Women’s Rights Club: furiously fundraising, planning Consent Week

Even though the Women’s Rights Club is meeting online, they are still making waves. They raised $8,000 for the Amherst Survival Center through an online fundraiser, taking it a step further than previous years in order to support the center through the Covid-19 pandemic.

Maya Sessions is a senior at Amherst Regional High School, and a co-leader of the Women’s Rights Club, alongside seniors Olivia Cox and Ruthie Weinbaum. “We organize and plan events for the future, we’re usually doing all the technical and behind-the-scenes stuff,” said Sessions.

This week they are wrapping up their Social Justice Month discussions. Next month they are planning for consent week, which will include guest speakers, workshops and “hopefully [a] mandatory student advisory discussion about consensual relationships and what it means to give consent and why it’s so important.” 

They hope to also open up discussions about sex trafficking, domestic violence, and predatory behavior online, especially from upperclass-students towards underclass students. The club is also planning to run a fundraiser for the Western Mass Mutual Aid Fund for transgender asylum in Northampton, Massachusettes, with the help of People Of Color United, another ARHS club. 

Women’s Rights Club has been around for a while, and there are things it does that are invaluable. These include the pad and tampon drive and Consent Week, among others. The Amherst Survival Center relies on the Women’s Rights Club for a large portion of their pad and tampon donations. “We do the pad and tampon drive every year for the Amherst Survival Center because they don’t get enough donations,” Sessions said. “They’ve told us that is one of the big ways they get donations for that.” 

Through Consent Week, people are able to share their stories of verbal and sexual harassment within the school. Sessions said, “[We are] a club raising awareness about gender-related issues, and benefitting our communities.” 

Consent Week brings forward many conversations about serious issues surrounding consent and sexual violence that affect our school community and our wider society. “A lot of the messages that ring true in our general society still ring true in Amherst, despite what people may think,” said Sessions.  

This year, Women’s Rights Club has worked really hard to recruit members. When Sessions first joined there was almost no one in the club. “Sophomore year, Aviva [Weinbaum] was like, ‘You and Taylor [Masteralexis] and Charlotte [Staudenmayer] are the only ones left so here’s the club,’” said Sessions. 

Now the club has grown to roughly thirty people. “We [have] held multiple thirty person discussions, [and] got so many positive responses from that,” said Sessions.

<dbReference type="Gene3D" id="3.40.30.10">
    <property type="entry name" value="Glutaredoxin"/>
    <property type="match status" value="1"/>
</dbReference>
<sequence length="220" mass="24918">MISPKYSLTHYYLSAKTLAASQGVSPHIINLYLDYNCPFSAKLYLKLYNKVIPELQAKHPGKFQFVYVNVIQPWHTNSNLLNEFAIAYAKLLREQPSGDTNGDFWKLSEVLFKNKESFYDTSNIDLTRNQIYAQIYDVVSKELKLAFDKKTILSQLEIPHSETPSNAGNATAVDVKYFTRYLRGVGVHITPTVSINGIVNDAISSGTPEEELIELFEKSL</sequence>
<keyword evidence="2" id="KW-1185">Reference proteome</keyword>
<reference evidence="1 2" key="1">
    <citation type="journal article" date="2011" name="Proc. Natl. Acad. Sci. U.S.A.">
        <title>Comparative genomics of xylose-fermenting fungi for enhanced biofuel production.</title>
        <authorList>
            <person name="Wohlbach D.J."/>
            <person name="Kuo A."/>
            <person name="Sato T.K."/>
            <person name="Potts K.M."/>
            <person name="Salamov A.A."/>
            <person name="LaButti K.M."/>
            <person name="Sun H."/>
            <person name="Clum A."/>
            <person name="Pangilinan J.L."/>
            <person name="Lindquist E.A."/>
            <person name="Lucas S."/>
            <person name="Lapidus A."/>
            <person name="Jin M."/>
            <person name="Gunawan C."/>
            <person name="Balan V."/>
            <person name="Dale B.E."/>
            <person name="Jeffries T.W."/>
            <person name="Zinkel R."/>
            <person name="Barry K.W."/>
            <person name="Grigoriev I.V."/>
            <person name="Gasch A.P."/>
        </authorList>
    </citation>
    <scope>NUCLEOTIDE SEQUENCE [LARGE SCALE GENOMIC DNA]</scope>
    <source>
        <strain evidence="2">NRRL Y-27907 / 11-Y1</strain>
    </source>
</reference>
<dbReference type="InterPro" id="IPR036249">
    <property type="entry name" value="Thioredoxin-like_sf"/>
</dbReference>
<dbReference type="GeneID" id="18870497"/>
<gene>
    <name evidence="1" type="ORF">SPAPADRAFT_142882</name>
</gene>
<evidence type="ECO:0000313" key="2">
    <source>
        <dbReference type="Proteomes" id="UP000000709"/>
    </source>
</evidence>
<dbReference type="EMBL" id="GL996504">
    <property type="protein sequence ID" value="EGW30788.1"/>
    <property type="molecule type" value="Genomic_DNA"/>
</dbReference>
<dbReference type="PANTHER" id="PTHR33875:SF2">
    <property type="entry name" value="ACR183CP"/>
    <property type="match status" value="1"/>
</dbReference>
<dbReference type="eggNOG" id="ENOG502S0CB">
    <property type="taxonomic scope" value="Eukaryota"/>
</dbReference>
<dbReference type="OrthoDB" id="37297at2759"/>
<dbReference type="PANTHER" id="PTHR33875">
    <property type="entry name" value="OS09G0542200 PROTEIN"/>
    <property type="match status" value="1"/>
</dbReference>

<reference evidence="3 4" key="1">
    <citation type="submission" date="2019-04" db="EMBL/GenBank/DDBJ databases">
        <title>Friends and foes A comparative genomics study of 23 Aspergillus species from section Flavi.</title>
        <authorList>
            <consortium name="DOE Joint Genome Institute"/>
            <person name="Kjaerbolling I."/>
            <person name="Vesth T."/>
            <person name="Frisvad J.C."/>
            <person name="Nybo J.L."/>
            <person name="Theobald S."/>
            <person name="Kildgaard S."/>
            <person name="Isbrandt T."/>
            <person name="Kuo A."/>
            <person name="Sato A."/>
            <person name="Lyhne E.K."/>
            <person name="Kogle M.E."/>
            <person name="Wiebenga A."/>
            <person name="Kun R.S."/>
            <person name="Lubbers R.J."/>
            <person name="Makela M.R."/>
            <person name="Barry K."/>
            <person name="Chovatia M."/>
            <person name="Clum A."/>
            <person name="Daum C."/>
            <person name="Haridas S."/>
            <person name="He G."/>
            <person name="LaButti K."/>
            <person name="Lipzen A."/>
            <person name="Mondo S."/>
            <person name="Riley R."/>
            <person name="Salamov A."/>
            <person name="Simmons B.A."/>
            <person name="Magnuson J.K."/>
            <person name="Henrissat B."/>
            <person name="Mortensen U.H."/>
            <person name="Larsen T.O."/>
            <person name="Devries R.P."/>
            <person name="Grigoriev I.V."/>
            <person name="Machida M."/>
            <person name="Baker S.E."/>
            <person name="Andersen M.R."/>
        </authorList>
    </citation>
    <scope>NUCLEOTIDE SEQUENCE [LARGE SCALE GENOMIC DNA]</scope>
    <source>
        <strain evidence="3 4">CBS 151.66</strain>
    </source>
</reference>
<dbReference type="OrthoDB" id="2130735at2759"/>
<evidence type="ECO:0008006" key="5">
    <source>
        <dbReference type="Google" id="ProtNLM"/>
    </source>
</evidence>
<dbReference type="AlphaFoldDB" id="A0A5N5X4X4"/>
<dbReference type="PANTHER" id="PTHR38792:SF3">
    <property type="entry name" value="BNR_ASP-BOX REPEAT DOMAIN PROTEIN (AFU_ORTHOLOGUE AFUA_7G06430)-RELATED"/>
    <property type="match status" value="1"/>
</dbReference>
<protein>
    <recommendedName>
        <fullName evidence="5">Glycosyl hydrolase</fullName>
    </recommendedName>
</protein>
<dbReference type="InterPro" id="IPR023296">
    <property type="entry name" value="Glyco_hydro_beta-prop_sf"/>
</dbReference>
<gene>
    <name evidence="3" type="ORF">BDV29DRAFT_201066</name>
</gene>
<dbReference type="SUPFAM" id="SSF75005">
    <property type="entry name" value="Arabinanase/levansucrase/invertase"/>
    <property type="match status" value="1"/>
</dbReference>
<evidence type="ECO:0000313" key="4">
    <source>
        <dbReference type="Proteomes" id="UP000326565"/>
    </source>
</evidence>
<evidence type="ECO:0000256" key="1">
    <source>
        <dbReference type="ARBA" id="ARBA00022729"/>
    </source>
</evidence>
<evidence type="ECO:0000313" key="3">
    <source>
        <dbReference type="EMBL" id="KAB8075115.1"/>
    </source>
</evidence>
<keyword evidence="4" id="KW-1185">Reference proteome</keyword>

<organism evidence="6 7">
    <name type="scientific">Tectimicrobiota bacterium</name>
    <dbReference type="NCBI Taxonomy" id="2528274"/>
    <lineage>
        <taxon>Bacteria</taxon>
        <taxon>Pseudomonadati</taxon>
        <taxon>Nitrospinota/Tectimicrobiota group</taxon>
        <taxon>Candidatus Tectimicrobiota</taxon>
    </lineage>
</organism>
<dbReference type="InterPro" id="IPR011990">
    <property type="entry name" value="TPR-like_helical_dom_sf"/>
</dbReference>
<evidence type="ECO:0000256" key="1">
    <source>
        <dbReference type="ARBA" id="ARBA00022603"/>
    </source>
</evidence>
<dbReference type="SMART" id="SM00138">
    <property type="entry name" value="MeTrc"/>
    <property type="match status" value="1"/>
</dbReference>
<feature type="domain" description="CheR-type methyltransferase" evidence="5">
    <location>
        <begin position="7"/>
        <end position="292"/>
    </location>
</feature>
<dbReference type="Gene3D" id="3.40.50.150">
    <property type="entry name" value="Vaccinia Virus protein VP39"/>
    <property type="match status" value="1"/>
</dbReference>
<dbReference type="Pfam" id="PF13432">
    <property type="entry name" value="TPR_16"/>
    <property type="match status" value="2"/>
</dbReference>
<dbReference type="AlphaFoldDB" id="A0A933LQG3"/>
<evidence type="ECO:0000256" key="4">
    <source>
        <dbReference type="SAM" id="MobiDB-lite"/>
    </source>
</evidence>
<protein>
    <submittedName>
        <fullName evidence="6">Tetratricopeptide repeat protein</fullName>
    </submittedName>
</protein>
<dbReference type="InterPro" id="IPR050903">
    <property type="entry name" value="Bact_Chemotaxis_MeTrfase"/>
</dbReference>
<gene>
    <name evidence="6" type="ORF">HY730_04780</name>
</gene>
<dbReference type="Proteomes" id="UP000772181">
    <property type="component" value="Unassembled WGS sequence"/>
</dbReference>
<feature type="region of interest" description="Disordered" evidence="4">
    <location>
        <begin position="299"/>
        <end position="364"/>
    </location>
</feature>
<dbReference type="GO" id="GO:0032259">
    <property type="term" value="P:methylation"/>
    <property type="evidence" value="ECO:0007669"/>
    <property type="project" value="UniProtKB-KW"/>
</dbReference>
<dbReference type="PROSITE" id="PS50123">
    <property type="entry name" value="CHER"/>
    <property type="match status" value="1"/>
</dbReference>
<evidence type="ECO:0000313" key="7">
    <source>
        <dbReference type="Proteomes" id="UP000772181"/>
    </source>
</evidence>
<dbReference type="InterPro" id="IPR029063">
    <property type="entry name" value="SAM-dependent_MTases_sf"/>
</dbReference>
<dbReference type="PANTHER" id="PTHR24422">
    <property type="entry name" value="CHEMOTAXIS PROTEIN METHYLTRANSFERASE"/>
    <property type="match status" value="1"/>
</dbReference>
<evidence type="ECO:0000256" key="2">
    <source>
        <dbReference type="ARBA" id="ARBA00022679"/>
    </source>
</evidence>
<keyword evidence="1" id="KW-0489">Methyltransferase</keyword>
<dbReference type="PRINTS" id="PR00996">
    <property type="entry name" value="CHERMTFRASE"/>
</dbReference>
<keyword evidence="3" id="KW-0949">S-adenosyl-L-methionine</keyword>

Crystal Hope Garrity is the co-advisor of Women’s Rights Club, as well as the guidance office secretary and the yearbook advisor. She and Academic Achievement Center headAlyssa Ranker took on advising the club this past year. 

Garrity has a goal of empowering young women. “Teenage girls are the most undervalued and underrated source of political power in the nation,” she said. She believes that when teenage girls come together to oppose something, they are able to incite powerful change in their communities.

Olivia Cox, co-leader of Women’s Rights Club, described herself as, “not really a natural leader.” 

“But being in Women’s Rights Club, being a leader, has helped me come out of my shell by leading other powerful women,” Cox added.

Ian Buchanan, a sophomore in the club, has found that being a part of Women’s Rights Club has made him more aware of his role in society. “When I go to Women’s Rights Club, I listen to what women have to say, and I reflect and learn from these discussions.”

Myles Powicki, a sophomore in the club, said he too has found his place in the Women’s Rights Club community as one of the only male-identifying students. “A lot more men are feminists than we think of,” he said. “Feminism isn’t anything big or radical, it’s just the thought that women are equal to men.” 

McKenzie Fitz, a senior in the club has discovered the importance of intersectionality in women’s rights. “As an Asian American woman myself, I am so happy that I have gotten to be part of this inspiring, conscientious and accepting community.”

For next year, Women’s Rights Club wants to hold another pad and tampon drive for the Amherst Survival Center and hold a vote to elect new club leader(s). “We can explain to them how we’ve been working so they can run as smoothly as possible and take it wherever they want,” Sessions said. 

Though Women’s Rights Club does a lot of big projects, as seen by the school and the general public, Sessions thinks that attending meetings and being part of discussions is also incredibly valuable. 

Anyone can join, at any time, and come with any amount of frequency. “Our club [has] meetings where we plan projects and people see those, but I think even just our small discussions can be even more valuable, a lot of people could benefit from coming to them,” she said.